First, the High Court held that the calculation error admitted by the Investigation Authority did not support the anti-dumping duties as recommended by the Minister of International Trade and Industry, and as decided by the Minister of Finance. Although the calculation error was highlighted by the Applicant at various stages of the investigation, the Investigation Authority did not rectify it. On this ground alone, the duties ought to be quashed.

Second, the Judge found that the Investigation Authority failed to comply with the applicable law when determining the export price. Instead of using the actual price paid by the Malaysian importers, the Investigation Authority used a lower price paid by related traders to arrive at the export price thereby artificially inflating the dumping margin. Such action was held to be in excess of jurisdiction.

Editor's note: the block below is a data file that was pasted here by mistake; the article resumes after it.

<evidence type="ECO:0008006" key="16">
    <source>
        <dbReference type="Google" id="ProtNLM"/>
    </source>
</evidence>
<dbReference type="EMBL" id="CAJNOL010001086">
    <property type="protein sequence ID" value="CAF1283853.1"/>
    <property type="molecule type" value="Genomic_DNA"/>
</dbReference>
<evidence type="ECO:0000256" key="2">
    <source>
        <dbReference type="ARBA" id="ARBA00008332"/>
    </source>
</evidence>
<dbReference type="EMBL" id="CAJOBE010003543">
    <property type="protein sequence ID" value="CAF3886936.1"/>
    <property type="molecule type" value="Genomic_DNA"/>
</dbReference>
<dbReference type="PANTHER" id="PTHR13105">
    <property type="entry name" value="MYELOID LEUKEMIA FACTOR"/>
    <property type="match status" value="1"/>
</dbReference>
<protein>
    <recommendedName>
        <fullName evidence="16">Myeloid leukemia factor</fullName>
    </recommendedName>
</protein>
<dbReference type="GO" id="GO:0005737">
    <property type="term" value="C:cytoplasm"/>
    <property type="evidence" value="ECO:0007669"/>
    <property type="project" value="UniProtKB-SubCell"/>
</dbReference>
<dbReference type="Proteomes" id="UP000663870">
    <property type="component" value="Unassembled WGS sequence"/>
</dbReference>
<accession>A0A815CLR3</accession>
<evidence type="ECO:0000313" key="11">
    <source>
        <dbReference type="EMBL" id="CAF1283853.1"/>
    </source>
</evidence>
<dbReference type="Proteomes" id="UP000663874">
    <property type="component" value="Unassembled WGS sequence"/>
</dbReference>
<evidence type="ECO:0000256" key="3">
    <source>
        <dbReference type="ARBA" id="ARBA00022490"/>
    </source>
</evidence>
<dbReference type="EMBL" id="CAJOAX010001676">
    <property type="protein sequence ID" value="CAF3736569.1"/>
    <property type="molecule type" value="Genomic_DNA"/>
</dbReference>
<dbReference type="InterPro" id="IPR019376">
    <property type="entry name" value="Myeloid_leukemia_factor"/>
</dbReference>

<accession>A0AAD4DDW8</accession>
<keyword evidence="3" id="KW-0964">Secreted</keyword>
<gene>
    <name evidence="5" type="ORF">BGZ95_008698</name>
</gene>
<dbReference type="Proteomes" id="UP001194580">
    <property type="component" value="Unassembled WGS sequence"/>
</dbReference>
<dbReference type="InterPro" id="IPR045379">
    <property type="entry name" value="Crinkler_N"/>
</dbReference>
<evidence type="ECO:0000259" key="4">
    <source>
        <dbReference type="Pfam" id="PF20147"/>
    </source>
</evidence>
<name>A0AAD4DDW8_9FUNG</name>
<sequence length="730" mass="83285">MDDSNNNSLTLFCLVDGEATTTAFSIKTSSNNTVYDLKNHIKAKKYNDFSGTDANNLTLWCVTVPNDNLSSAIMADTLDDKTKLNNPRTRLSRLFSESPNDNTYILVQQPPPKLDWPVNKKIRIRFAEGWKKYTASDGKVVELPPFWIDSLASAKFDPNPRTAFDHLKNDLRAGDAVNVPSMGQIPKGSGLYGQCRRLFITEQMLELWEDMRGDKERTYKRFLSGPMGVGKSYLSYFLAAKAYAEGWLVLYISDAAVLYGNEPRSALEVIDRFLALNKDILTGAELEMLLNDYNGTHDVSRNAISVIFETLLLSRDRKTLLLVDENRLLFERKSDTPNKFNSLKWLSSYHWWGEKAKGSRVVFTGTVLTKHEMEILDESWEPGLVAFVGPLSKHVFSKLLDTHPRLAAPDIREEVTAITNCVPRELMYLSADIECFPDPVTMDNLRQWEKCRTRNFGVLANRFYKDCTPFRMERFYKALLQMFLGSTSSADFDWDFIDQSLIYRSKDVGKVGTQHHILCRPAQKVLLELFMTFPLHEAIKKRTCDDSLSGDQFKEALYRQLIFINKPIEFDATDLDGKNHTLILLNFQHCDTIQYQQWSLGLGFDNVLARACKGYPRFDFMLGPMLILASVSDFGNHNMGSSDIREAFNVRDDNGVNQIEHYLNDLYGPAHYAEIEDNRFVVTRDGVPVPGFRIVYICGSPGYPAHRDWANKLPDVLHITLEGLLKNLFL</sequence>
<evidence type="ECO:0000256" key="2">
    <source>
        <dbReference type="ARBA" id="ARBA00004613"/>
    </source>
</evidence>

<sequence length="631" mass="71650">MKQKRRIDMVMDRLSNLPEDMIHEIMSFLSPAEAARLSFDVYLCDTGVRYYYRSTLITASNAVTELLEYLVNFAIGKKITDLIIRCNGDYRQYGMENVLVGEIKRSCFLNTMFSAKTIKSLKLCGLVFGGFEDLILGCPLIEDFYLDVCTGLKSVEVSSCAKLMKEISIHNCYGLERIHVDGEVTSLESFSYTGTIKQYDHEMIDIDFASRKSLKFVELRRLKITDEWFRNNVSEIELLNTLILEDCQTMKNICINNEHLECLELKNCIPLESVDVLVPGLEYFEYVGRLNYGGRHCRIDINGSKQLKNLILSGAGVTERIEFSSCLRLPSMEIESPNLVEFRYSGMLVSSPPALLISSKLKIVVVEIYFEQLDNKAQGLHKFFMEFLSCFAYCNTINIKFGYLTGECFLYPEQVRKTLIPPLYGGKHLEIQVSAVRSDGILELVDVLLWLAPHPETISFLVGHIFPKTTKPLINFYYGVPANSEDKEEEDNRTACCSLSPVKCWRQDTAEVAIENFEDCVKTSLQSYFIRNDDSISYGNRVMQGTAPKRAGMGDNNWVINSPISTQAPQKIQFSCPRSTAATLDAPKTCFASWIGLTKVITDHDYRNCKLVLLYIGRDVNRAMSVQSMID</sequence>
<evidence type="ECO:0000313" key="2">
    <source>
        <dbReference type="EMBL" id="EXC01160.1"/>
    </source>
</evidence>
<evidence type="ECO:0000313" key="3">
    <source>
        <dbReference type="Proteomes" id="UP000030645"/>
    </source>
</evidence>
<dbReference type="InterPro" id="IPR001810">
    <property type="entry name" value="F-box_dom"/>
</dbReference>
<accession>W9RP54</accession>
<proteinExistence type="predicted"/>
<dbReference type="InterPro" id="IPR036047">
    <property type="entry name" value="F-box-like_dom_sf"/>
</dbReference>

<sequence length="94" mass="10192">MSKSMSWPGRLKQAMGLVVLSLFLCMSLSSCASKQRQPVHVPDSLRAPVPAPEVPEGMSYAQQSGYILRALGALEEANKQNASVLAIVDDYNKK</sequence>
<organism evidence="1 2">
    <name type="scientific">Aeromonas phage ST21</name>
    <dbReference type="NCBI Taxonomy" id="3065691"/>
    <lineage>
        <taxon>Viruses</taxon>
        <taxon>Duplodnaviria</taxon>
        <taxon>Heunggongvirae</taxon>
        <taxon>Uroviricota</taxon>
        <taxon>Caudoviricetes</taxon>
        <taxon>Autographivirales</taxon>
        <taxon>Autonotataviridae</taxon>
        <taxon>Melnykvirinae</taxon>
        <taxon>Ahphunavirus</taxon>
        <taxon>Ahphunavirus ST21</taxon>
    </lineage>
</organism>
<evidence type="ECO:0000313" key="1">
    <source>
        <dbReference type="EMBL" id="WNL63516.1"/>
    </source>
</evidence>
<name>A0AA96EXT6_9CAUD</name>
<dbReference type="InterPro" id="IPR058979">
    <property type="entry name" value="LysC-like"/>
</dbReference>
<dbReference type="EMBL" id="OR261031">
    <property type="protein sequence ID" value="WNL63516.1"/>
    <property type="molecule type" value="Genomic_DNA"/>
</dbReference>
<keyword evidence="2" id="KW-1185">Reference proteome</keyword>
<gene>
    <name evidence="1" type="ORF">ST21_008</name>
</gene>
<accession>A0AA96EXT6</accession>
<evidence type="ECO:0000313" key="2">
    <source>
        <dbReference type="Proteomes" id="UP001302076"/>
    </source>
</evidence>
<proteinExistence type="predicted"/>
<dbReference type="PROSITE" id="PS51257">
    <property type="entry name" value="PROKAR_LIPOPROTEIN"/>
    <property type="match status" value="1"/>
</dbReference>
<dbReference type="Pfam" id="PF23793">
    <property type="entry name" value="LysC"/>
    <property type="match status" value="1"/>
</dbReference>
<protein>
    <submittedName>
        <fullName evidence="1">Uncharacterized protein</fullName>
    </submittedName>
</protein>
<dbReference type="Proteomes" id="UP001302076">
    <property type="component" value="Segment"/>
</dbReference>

Lastly, there was actual bias on the part of the decision-makers. The Minister of International Trade and Industry pre-judged the imposition of duties when making his recommendation to the Minister of Finance as the alleged report to support his recommendation only came into existence 1 week later.

It is interesting to note that the Respondents raised multiple technical non-compliances (e.g. defective affidavits as a result of the Malaysian Embassy’s refusal to administer oath on the instruction of Wisma Putra) both at the leave and substantive stages, all to be overruled in the interest of justice.

Siong Sie is the managing partner of Khong Partnership, a boutique law firm providing creative and out-of-the-box solutions. He is a tax specialist with a proven track record of skillfully resolving disputes with tax authorities.